The financial markets are not responding as well to Newt Gingrich’s resignation as they might have if Rep. Christopher Cox of California had decided to stay in the contest for the Speaker’s job. Cox is a serious supply-sider who would play the politics of surplus on the Laffer Curve, ensuring tax cuts on capital formation in 1999. The Wall Street Journal makes this clear enough in its lead editorial this morning, “Cox For Speaker,” which was dead on arrival inasmuch as Cox this morning conceded the Speakership to Bob Livingston of Louisiana. The chairman of House Appropriations, Livingston gets the job largely because he had the “moxie,” as Bill Safire puts it in this morning’s NYTimes, to say he would challenge Gingrich even before Newt’s Friday decision to quit. Livingston is not exactly an opponent of tax cuts, but yesterday when he told This Week with Sam&Cokie that the first thing he would do as Speaker would be to introduce legislation to take Social Security out of the unified budget, he essentially said he would not use the Social Security surplus for tax cuts next year. With all that black ink taken out of the budget, it goes into deficit, which then leaves President Clinton and the Democrats arguing that tax rates can’t be cut because they will increase the deficit! But Livingston also said that tax cuts would be one of his highest priorities as Speaker. What gives?
First, it doesn’t matter if the budget is unified or not. In the last year, even with Social Security surpluses merged with an operating budget deficit, the President argued that tax cuts would threaten Social Security. The Democrats will play this game one way or the other as long as the Republicans let them get away with it. This is the reason the GOP did so poorly last week, having followed the Gingrich lead of cowering against the stale Democratic threats while hoping the Lewinsky scandal would increase their majorities in the Congress. The only thing the cleavage of the unified budget accomplishes is to make it harder to present the correct argument that the surpluses MUST be used to expand the economy if Social Security as we know it is going to be saved. That is, it makes it easier for the Democrats to demagogue on SSI, playing into the hands of the austerity wing of the GOP, which doesn’t want to cut taxes anyway. These Republicans had hoped their most public advocate, Rep. Mark Neumann of Wisconsin, would win his bid for a Senate seat last week. The Wisconsin voters wisely returned Russell Feingold, or we surely would have Neumann reinforcing the Hoover wing in the Senate and arguing for tax cuts later.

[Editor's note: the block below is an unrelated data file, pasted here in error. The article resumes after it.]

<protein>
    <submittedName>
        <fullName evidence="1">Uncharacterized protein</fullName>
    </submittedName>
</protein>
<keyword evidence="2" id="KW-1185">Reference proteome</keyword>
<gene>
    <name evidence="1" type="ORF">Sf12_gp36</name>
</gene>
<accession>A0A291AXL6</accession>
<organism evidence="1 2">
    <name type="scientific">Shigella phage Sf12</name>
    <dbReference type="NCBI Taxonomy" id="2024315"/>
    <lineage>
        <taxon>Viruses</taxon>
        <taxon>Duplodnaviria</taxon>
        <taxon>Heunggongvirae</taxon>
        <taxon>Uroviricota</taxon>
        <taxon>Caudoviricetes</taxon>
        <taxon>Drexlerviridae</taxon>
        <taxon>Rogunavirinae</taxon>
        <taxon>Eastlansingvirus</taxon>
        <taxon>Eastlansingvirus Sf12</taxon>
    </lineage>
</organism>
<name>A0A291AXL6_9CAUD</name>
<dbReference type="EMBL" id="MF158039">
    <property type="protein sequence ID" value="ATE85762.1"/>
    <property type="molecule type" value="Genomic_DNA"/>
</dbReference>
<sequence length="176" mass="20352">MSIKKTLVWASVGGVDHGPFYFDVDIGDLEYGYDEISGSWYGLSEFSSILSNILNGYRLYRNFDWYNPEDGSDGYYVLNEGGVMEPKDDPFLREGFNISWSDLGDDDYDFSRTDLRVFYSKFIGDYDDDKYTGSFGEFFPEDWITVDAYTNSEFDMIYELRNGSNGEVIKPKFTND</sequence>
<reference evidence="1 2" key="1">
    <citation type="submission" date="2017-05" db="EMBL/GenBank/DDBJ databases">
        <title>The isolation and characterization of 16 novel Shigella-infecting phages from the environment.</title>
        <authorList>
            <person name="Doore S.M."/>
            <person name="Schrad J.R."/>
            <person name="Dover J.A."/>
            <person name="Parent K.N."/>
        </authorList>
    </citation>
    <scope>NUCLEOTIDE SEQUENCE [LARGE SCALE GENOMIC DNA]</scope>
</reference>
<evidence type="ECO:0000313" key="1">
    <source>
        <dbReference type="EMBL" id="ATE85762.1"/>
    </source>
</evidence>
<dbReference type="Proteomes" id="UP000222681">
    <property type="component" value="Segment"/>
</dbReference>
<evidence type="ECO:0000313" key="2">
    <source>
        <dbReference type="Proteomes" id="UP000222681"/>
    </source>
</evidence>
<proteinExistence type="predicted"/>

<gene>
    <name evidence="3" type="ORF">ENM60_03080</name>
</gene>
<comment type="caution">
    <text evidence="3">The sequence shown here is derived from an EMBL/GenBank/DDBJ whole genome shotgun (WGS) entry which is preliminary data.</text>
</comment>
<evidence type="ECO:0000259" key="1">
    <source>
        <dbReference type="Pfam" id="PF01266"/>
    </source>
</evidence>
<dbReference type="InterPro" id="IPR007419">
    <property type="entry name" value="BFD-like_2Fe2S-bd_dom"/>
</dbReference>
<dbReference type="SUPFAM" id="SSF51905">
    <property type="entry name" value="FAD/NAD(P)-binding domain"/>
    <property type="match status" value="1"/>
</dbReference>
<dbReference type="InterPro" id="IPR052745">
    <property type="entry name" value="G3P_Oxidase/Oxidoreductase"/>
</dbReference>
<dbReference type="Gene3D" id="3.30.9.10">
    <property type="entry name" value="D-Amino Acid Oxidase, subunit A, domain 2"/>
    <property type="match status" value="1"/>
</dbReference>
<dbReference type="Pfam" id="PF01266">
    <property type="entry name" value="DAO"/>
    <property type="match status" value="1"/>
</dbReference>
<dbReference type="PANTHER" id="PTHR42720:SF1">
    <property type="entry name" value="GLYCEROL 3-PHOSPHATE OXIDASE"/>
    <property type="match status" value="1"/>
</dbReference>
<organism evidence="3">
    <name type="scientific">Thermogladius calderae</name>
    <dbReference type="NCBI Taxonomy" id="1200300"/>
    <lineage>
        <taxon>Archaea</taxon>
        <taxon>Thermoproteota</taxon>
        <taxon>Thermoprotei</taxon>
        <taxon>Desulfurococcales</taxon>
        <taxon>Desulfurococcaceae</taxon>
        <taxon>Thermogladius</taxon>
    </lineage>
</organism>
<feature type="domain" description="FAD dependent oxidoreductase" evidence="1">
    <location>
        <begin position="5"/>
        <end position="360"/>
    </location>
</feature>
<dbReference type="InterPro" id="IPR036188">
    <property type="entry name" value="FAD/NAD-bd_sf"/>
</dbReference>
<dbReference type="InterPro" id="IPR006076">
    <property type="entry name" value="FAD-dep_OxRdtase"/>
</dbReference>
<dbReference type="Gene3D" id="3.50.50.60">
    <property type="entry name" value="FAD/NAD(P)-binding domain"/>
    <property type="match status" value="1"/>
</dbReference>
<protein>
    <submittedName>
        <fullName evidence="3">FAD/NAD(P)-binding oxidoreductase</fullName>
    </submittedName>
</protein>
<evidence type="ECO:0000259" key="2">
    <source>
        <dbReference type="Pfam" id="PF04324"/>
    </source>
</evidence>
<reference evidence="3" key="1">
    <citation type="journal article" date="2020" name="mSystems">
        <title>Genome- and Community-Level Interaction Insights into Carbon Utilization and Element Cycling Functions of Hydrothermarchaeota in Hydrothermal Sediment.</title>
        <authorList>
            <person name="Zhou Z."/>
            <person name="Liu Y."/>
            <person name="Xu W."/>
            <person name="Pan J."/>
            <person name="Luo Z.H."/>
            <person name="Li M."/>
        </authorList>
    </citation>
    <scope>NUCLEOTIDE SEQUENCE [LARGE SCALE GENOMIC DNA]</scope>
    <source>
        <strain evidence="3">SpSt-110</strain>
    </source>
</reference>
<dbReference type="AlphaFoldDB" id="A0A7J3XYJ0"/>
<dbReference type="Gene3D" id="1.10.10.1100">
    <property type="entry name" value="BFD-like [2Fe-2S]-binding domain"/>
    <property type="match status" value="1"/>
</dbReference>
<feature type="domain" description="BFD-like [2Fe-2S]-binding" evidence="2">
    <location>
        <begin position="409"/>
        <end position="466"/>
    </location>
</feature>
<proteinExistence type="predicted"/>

The good news is that the PayGo rule is almost certainly going to be ashcanned at the first meeting of the House Rules Committee in January. PayGo requires that a tax cut be “paid for” with a spending cut, without any consideration of the growth effects of the tax cut. This is the straitjacket into which Gingrich strapped himself at the opening of the Congress in 1995. More than anything else, it is the reason for his failure as Speaker, as it enabled Democrats to demagogue on Medicare and school-lunch programs. The new Rules chairman, California’s David Dreier, is among the most devoted supply-siders in Congress and has vowed to kill PayGo and thus breathe new life back into the Laffer Curve. Livingston is certainly more of a supply-sider than is generally understood, but that’s because his job chairing Appropriations involved spending, not taxing. I’ve known Livingston from his earliest days in Congress, when he won a special election in 1977 and came aboard exactly at the moment Jack Kemp was leading the charge for the Kemp-Roth tax cuts. When he took over as chairman of Appropriations in 1995, he was roundly criticized by the GOP right wing for retaining most of the professional staff that had been hired by the Democrats. Even then, the problem was that Gingrich had decided to run the Congress with half the personnel, to set an example, and Livingston knew he couldn’t make the trains run on time without keeping the seasoned staff on, party aside. Nor did we complain when he allowed the $265 billion pork-barrel highway bill to get through Congress, but that’s because supply-side economics only requires a positive return on investment. Livingston yesterday argued this someday will be recognized when it is realized the money was well spent. The fact that Livingston knows how to get along with Democrats is viewed with deep suspicion by movement conservatives. In one sense, I count it as positive that he was chosen over Cox, a political Catholic whose views on China have enmeshed him with the cultural conservatives and religious right. This has shaped his views on foreign policy in that direction. Livingston is a Louisiana Catholic, not as rigid on the social issues in his world view, less likely to have his religious beliefs tilt the political agenda of the Republican conference.